Use this URL to cite or link to this record in EThOS: http://ethos.bl.uk/OrderDetails.do?uin=uk.bl.ethos.647149
Title: Development of in silico models to support repeat dose safety assessment of cosmetic ingredients to humans
Author: Nelms, Mark David
ISNI:       0000 0004 5365 4518
Awarding Body: Liverpool John Moores University
Current Institution: Liverpool John Moores University
Date of Award: 2015
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Abstract:
Cosmetic products are used daily on a global scale. Therefore, it is necessary to ensure that these products, and their ingredients, do not cause any adverse human health effects under normal usage; to ensure this, risk assessment must be performed. Traditionally, risk assessments are performed in vivo, i.e. conducting tests on animals using the chemical(s) of interest. However, over the past decade there has been an increase in research into the use of alternative toxicity testing methods, such as in vitro, in chemico and in silico. Whilst there are a number of alternative techniques that may be employed, no one method can be used in isolation as a full replacement for an in vivo test. Therefore, the Adverse Outcome Pathway (AOP) concept is an emerging method by which information provided by the in vitro, in chemico, and in silico approaches can be utilised in an integrated testing strategy. The AOP concept links an upstream molecular initiating event to a downstream adverse outcome, via a number of testable key events. In silico approaches utilise computers in order to develop predictive models. Within the AOP paradigm in silico method work to identify the key features of a chemical (structural alerts) that induce a molecular initiating event (MIE). A collection of structural alerts that induce the same MIE are considered to be an in silico profiler. Typically, these in silico profilers are supported by associated toxicity, or mechanistic, information pertaining to the ability to induce a specific MIE. The overall aim of the work presented in this thesis was the development of an in silico profiler, based upon the hypothesis that the induction of mitochondrial toxicity is a key driver of organ-level toxicity. The research presented herein demonstrates the ability to identify, and develop, two types of structural alert; mechanism- and chemistry-based; that pertain to mitochondrial toxicity. Due to the differences inherent in these two types of alert they should be utilised for different purposes. As such, the main usage of the mechanism-based alerts should be in the formation of chemical categories and subsequent data gap filling via read-across. In comparison, the chemistry-based alerts should be utilised for the purposes of prioritising chemicals, within an inventory, that should undergo additional testing in in vitro and/or in chemico assays. It is envisaged that these two types of structural alerts could be used to profile chemical inventories as part of a tiered testing strategy. Therefore, the future work discussed in detail the need to expand the chemical space covered by the alerts. Additional future work involves utilising experimental information from in vitro/in chemico assays to verify the mechanism-based alerts and to refine the chemistry-based alerts by discerning mechanistic information associated with them. Furthermore, it is envisaged that these alerts could be incorporated into predictive tools, such as the OECD QSAR Toolbox, to enable their use for screening and prioritisation purposes.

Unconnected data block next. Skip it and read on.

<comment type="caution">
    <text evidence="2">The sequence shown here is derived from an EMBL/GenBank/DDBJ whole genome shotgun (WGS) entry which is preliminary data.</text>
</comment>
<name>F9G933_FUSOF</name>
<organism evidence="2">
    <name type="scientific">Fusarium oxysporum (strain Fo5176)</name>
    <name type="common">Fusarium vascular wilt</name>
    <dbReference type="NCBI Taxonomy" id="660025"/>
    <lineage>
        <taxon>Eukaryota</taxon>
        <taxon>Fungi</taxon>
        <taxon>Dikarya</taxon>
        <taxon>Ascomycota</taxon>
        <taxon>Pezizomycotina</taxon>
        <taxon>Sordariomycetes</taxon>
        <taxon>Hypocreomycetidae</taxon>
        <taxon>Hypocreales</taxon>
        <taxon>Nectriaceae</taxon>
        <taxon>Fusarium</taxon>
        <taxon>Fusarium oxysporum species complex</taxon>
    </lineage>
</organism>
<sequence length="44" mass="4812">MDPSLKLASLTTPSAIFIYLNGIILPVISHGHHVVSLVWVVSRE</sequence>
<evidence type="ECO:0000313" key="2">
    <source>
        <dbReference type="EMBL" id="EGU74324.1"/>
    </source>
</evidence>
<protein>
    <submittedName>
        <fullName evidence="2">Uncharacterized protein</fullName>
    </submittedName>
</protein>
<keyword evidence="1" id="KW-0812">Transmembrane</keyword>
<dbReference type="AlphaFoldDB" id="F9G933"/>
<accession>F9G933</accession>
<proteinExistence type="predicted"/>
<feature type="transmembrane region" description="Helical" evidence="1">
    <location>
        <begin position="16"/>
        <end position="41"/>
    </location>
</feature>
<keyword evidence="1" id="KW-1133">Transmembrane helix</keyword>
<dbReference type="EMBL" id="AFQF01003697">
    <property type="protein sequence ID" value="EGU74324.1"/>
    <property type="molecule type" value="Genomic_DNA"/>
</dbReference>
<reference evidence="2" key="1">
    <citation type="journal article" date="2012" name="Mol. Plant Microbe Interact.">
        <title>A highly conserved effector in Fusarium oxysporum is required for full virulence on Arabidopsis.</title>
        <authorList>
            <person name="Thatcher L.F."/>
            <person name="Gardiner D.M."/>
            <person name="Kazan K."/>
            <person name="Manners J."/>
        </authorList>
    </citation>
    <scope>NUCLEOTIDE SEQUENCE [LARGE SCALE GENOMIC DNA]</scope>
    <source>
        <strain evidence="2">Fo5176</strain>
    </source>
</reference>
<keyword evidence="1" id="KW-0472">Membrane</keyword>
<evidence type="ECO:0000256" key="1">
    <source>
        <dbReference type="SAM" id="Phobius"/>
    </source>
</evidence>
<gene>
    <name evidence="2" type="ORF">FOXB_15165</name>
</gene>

Supervisor: Enoch, Steven James; Madden, Judith Claire; Cronin, Mark Timothy David Sponsor: Not available
Qualification Name: Thesis (Ph.D.) Qualification Level: Doctoral
EThOS ID: uk.bl.ethos.647149  DOI: Not available
Keywords: Computational toxicologyAdverse Outcome PathwaysAOPMolecular Initiating EventMitochondriaMitochondrial toxicityCosmetic ingredientsin silicoStructural alertProfiler
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